Press & Media

The Sixth Floor Museum Announces Donation of Color Photographs and Home Movie

Thirteen-year-old captured on film the Kennedys passing in front of the Texas School Book Depository entrance.

Tina Towner stood in Dealey Plaza on November 22, 1963, with her father’s 8mm home movie camera, filming the Presidential motorcade turning onto Elm Street seconds before the first shot.  Her father stood next to her, taking still pictures with his camera. Today, The Sixth Floor Museum at Dealey Plaza announced that Tina Towner Pender has donated the film, photographs and both cameras to the permanent collection of the Museum.

“We are privileged to receive Ms. Towner Pender’s significant donation of her family’s remarkable photographs and home movie to The Sixth Floor Museum,” said Nicola Longford, executive director. “It is especially moving to receive a gift of this stature as the Museum celebrates its 26th anniversary tomorrow. As diligent stewards preserving the historical record, this new collection and dramatic visual documentation will allow for further research and study into the moments surrounding President Kennedy’s assassination.”

During the Dallas visit of President and Mrs. Kennedy in November 1963, the Towner family stood on the southwest corner of Houston and Elm streets directly across from the Texas School Book Depository entrance. Jim Towner photographed the Kennedy limousine turning onto Elm Street while Tina used the family’s movie camera to capture the same moments seconds before the shooting began. Minutes later, Tina shot an additional scene showing shocked bystanders along Elm Street. Her father walked further down Elm Street and took three photographs showing motorcade cars as bystanders and investigators reacted to the shooting and ran up the grassy knoll in Dealey Plaza; and a distraught eyewitness describing what he saw.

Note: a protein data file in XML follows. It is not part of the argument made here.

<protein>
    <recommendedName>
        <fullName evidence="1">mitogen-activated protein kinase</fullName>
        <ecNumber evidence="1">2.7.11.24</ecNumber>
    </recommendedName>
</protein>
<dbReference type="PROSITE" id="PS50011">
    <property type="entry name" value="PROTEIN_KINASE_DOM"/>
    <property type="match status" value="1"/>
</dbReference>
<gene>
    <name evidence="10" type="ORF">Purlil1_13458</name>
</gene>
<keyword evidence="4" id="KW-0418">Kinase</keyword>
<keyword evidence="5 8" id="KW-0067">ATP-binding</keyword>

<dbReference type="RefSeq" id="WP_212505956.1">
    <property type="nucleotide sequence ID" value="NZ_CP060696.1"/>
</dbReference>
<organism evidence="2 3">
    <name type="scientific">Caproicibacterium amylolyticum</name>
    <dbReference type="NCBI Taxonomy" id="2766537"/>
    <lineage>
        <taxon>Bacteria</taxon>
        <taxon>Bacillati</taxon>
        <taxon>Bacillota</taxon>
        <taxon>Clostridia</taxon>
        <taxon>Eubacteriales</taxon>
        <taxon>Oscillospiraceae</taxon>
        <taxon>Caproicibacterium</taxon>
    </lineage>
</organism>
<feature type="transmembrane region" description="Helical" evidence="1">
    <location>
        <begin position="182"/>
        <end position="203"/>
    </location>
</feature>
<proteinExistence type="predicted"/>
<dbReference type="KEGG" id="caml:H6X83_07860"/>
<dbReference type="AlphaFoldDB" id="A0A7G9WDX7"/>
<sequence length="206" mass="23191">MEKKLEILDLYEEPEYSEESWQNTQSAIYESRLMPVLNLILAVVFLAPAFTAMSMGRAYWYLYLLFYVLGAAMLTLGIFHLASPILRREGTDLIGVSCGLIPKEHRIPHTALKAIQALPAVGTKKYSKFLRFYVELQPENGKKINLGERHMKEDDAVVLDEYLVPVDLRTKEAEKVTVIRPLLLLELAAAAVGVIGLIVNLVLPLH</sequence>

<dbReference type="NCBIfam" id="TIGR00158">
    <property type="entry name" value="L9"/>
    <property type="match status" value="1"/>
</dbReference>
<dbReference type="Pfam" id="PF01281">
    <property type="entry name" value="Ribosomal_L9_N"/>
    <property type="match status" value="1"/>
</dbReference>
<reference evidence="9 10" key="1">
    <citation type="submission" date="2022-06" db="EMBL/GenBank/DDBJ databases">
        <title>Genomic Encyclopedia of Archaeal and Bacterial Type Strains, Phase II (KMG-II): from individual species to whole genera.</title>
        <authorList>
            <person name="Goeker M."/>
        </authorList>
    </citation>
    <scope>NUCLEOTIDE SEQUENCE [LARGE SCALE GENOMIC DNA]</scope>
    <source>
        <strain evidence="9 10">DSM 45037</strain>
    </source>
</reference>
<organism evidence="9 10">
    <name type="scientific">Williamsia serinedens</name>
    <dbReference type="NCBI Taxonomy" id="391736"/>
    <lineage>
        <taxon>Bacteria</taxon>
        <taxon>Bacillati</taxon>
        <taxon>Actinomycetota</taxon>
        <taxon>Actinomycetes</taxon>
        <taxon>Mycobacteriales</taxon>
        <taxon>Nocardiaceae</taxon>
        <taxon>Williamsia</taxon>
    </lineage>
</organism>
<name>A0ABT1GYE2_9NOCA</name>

At thirteen years old, Ms. Towner Pender was the youngest Dealey Plaza eyewitness known to be using a camera that day. “It started as an innocent day trip to see the President and ended with my family as witness to the most horrific crime imaginable,” said Tina Towner Pender. “I am donating these items to The Sixth Floor Museum because I want to ensure that the photos and home movie are properly cared for and preserved.”

Ms. Towner Pender wrote of her experience in Dealey Plaza in a book titled,
Tina Towner: My story as the youngest photographer at the Kennedy assassination.
“The Towner photos and home movie are crucial to understanding what happened in Dealey Plaza in the seconds just before and after the Kennedy assassination,” said Gary Mack, curator at The Sixth Floor Museum. “The Museum and I are honored that Mrs. Pender has donated these remarkable images that are still answering questions about the Kennedy assassination.”

The public first saw the Towner images in 1967 when several of them appeared in a Life magazine issue about amateur photographers of the assassination. The two cameras being donated by Ms. Towner Pender are a Tower Varizoom 8mm movie camera and a Yashica 44 twin-lens reflex camera mounted with a 60mm Yashica lens.